Quote Originally Posted by cooper999 View Post
    Thanks as always for your rapid, insightful responses.

    Christian, I take your point on the sail tracks looking like a big job. However, I'm at a loss as to where else the water is coming from. I will focus my efforts on seeing if this isn't the case as far as the leaks' sources, but it's almost as if it's coming in from behind the teak veneer panels at the edges of said cabinets.

    I will say that looking at the remnants of a previous bedding (companionway hatch, various other hardware), there's at least a decent chance I'm getting water from elsewhere. It's just funny that I'm getting two nearly identical leaks on both sides of the boat.

    On Sketcher.
    I would like to add some info about leaks on Sketcher. I had a leak under the Sea Hood, very frustrating to find and the Sea Hood not so easy to remove.
    The leak caused teak veneer to rot on port side (very slow leak) and not visible unless headliner was off. Last winter had to replace the plywood behind the port windows.


    The leak was caused by the teak blocks that stop the sliding hatch. Port one was loose (factory screwed them down)...I through bolted them. Added plenty of sealant.
    One little screw created total havoc...but all came out Great.

    Hilco on Sketcher

  11. #11
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    Aqueducts and the Ides of March

    Quote Originally Posted by Christian Williams View Post
    I've done a bit of it too. No real need for stainless staples, which I used an is ridiculous overkill (and they're hard to get out!).

    And although you didn't ask, what I do for mystery leaks is have somebody else put a fire-hose stream of water right at the trouble area, blasting any suspected fitting close and hard for a long time while I watch from below.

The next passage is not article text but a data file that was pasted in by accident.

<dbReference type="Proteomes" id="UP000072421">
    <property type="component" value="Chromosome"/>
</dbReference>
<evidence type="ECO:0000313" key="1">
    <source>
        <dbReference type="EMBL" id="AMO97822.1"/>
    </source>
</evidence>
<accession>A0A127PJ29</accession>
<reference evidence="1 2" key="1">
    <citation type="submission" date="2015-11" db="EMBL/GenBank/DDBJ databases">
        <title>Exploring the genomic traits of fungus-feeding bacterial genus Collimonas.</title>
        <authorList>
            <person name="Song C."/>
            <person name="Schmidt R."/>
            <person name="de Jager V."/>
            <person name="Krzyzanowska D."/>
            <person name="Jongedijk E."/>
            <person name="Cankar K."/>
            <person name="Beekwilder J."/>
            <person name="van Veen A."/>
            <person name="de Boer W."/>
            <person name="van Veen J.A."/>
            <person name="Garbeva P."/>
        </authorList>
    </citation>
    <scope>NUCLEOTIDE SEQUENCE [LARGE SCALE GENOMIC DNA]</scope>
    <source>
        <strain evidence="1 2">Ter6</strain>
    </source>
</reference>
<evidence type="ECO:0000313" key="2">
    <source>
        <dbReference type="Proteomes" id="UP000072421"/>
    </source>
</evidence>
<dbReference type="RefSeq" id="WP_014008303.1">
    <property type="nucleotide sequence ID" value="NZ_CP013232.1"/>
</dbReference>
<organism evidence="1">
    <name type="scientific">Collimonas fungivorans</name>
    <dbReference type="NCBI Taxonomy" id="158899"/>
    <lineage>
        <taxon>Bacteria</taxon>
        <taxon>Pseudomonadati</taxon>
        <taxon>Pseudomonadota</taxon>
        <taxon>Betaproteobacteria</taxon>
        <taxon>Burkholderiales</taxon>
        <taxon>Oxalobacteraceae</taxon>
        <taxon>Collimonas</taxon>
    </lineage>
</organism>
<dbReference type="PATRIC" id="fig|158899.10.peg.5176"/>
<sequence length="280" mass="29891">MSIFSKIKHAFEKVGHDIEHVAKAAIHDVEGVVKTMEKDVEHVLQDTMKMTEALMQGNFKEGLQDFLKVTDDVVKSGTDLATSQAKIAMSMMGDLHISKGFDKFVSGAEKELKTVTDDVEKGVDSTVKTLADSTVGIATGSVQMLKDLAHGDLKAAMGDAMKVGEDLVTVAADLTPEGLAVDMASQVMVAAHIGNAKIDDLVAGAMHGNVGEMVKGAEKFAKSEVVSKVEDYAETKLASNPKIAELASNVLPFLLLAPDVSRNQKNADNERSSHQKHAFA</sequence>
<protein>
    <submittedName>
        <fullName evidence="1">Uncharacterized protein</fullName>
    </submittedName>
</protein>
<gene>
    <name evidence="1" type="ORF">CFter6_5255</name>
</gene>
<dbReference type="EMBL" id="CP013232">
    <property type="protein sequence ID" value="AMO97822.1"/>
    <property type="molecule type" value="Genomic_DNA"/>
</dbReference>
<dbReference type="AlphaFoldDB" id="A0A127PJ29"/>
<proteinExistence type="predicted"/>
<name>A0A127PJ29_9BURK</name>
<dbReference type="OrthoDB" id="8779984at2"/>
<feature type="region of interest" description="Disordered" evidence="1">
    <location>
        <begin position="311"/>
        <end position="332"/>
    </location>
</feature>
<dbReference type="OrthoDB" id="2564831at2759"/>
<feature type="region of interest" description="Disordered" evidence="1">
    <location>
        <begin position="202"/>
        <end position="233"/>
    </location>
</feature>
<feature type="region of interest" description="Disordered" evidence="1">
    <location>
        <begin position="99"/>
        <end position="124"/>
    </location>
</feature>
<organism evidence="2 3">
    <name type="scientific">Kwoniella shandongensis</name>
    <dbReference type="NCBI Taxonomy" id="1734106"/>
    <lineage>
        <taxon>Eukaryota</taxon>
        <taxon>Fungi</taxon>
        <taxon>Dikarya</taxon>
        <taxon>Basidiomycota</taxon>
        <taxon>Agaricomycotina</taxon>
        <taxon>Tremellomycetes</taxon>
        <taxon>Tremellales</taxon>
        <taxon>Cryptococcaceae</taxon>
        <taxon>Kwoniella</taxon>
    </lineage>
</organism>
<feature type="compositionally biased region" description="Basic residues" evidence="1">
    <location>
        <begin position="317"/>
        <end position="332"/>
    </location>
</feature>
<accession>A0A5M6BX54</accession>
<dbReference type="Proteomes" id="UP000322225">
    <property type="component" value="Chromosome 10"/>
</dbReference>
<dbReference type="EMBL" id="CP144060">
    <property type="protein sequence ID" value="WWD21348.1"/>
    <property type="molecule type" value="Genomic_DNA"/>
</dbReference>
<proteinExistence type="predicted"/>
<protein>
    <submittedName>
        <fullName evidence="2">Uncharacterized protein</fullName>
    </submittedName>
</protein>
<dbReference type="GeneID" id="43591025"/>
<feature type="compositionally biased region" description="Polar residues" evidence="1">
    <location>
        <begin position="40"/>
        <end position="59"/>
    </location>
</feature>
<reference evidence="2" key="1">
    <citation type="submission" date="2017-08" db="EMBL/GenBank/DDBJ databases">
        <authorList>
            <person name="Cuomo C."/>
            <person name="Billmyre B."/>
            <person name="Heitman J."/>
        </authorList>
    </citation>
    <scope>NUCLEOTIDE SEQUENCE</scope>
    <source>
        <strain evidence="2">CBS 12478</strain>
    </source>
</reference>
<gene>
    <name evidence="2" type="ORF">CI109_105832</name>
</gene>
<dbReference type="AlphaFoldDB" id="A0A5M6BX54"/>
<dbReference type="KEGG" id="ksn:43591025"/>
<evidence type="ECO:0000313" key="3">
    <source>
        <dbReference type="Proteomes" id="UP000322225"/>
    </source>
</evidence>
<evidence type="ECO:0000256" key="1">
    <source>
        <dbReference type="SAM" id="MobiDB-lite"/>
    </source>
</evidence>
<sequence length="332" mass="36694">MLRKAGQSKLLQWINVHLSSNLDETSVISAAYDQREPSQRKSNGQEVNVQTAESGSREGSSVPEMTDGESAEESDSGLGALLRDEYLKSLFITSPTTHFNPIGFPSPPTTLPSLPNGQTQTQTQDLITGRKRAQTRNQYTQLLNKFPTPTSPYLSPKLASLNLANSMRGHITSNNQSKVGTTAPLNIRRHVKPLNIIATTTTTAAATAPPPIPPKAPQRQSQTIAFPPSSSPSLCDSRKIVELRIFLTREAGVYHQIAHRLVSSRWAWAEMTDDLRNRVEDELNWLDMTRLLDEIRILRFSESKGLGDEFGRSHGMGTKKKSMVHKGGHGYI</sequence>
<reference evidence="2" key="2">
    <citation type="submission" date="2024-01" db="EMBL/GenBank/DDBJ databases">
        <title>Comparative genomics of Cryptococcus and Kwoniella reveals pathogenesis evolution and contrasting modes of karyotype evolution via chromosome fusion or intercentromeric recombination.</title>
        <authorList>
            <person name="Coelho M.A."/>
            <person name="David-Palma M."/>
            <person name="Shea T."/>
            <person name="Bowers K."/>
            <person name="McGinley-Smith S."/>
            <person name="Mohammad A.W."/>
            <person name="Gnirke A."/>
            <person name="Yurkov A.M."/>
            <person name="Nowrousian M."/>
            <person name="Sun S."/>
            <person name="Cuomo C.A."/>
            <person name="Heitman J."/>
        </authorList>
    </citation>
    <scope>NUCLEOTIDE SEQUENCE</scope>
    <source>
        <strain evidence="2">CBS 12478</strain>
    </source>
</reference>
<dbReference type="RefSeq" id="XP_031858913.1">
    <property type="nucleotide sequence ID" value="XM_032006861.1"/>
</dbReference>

Since these kinds of leaks are remarkably sneaky, and can transverse long distances in hidden aqueducts, a sustaining blast test at least eliminates candidates, which can be half the battle.
    I'm in the midst of the headliner surgery and not sure when it will be safe to close up the patient. Great tip on the thumbtacks, there were some obvious spots where the stapler was just not going to fit and I was afraid I was going to have to buy something expensive and use it once.

    I think I've isolated an obvious source of my leak, but then I noticed that the terminal block for the mast wires was rusty. It could have been exposed to wicked moisture from the adjacent offending fitting, but are there generally similar concerns about water coming down the mast wire to the block as there are with the antenna coax further down? When I unscrewed the block, the screw hole offered up a drop of water as if to taunt me--and the boat has been under a cover since 12/1. Oh, and it was about 15 degrees outside when I was doing it.

  12. #12
    Contributing Partner jreddington's Avatar
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    Quote Originally Posted by Pat O'Connell View Post
    Hi Frank That is exactly what I was asking for. Those vinyl liners were very good engineering presuming the owner unzips and lubes them every several years. (which I haven't) Some great advice on this site tho as to how to tinker with them.
    Best Regards
    Pat
    1981 E28+ Universal 5411
    Any tips on freeing the zippers. Could not move them when I first bought the boat about 12 years ago. Have applied zipper lube with no help. I'm wondering if there is a solution which will dissolve whatever is binding them together without damaging the zipper material or liner. Plain water would seem to fit the bill, but I've had no luck with that.
    Jim R.
    ABYC Certified Master Technician
    Lady J - 1984 E-28
    Homeport: Old Saybrook, CT

  13. #13
    Moderator Christian Williams's Avatar
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    The pulls? Most of us have had to replace some of them. Usually the Nylon zipper itself is fine.

    http://www.ericsonyachts.org/infoexc...dliner-Zippers

    The procedure is: